August 29, 2011
A startup 11 years in the making – according to its news release – launched today in a very crowded social networking space: photo sharing. Based in Cleveland, Ohio, the site FreezeCrowd offers a new social platform for uploading and sharing photos on the web. Photos can be tagged and users can add speech bubbles to them – and based on who’s in the image, data is collected and shared to stimulate conversations and community. FreezeCrowd tries to help by showing how you might be connected to the various people in the photos.
They are targeting college students and alumni as their core market as they look to emulate the connections that sites like Facebook and even MySpace have been providing for a decade. It is interesting to note that you can only register on the site if you have a .edu extension on your email address, which is exactly how Facebook started out.
While I applaud the launch efforts of this Midwest startup, I think they may want to reconsider making an entry into this saturated market via the Web. When breaking into the social networking space, it might make more sense to create a mobile photo sharing application, because that is where college students and alumni (and most people, really) take the majority of photos these days. It would lower the barrier of entry, since photo apps on the iPhone are extremely popular right now. For example, Instagram has millions of users in just year or so and have done it with a very minimal web presence.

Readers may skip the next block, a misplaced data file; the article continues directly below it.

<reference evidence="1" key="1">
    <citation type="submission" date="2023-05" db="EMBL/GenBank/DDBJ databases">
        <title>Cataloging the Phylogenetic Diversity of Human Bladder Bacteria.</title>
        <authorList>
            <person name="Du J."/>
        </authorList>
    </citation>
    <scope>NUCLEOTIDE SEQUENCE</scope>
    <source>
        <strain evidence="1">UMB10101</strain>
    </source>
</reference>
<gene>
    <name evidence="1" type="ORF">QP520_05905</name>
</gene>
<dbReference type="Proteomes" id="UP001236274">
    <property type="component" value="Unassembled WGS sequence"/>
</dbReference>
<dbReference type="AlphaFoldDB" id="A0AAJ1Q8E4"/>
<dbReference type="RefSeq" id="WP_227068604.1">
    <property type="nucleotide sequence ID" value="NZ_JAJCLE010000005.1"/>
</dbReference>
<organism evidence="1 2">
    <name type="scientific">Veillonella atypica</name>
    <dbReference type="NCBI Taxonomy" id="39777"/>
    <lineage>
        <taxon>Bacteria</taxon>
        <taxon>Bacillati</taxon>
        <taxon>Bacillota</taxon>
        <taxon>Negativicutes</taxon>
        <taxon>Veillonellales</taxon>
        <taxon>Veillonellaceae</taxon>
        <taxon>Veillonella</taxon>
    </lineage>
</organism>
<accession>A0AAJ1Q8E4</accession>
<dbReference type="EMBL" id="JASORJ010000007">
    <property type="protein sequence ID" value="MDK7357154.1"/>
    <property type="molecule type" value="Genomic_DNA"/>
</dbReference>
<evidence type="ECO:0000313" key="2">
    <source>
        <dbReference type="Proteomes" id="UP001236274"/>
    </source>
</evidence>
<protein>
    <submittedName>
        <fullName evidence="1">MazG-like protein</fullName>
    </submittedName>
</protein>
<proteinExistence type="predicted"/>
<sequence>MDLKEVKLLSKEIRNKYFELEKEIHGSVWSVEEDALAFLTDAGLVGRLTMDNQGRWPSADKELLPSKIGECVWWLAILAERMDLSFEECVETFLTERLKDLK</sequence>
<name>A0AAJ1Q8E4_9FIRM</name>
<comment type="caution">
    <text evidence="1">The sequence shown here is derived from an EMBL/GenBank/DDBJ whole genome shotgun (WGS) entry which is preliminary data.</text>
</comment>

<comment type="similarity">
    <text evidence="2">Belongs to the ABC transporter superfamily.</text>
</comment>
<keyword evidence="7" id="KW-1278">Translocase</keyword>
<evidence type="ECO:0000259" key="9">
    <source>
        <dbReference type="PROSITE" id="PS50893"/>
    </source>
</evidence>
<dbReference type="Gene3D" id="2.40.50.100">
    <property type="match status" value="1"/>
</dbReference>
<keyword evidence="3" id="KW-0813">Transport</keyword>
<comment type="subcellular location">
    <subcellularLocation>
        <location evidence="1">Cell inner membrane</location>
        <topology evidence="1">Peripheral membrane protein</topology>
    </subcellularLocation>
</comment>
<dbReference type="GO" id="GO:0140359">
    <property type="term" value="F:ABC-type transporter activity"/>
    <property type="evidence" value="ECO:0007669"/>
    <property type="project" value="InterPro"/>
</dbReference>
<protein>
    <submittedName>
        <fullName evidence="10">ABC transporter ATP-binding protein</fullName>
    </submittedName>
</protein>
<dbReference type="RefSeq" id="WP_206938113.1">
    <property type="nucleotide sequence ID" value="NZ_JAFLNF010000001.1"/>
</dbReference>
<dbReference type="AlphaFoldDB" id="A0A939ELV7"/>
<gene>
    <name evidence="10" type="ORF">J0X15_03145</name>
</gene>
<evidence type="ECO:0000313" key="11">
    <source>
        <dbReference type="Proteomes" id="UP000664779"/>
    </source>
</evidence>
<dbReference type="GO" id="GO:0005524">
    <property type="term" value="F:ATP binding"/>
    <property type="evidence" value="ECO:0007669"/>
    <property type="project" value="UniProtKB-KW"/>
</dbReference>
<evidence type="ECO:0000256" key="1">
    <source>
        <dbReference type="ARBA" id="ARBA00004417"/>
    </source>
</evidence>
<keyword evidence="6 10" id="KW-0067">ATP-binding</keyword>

Maybe it was the 11-years-in-the-making that caused this new startup to decide to go with an online photo sharing app. Either way, I do not think I would lead my launch announcement with that fact. If you think back 11 years, wasn’t AOL ruling the web then? So this product was built to compete with AOL’s You’ve Got Pictures?
Regardless, check out the FreezeCrowd video to see what it has to offer, as only time will tell if a mobile app might have been a more suitable first step. Let us know what you think of FreezeCrowd and their approach in the comments below.
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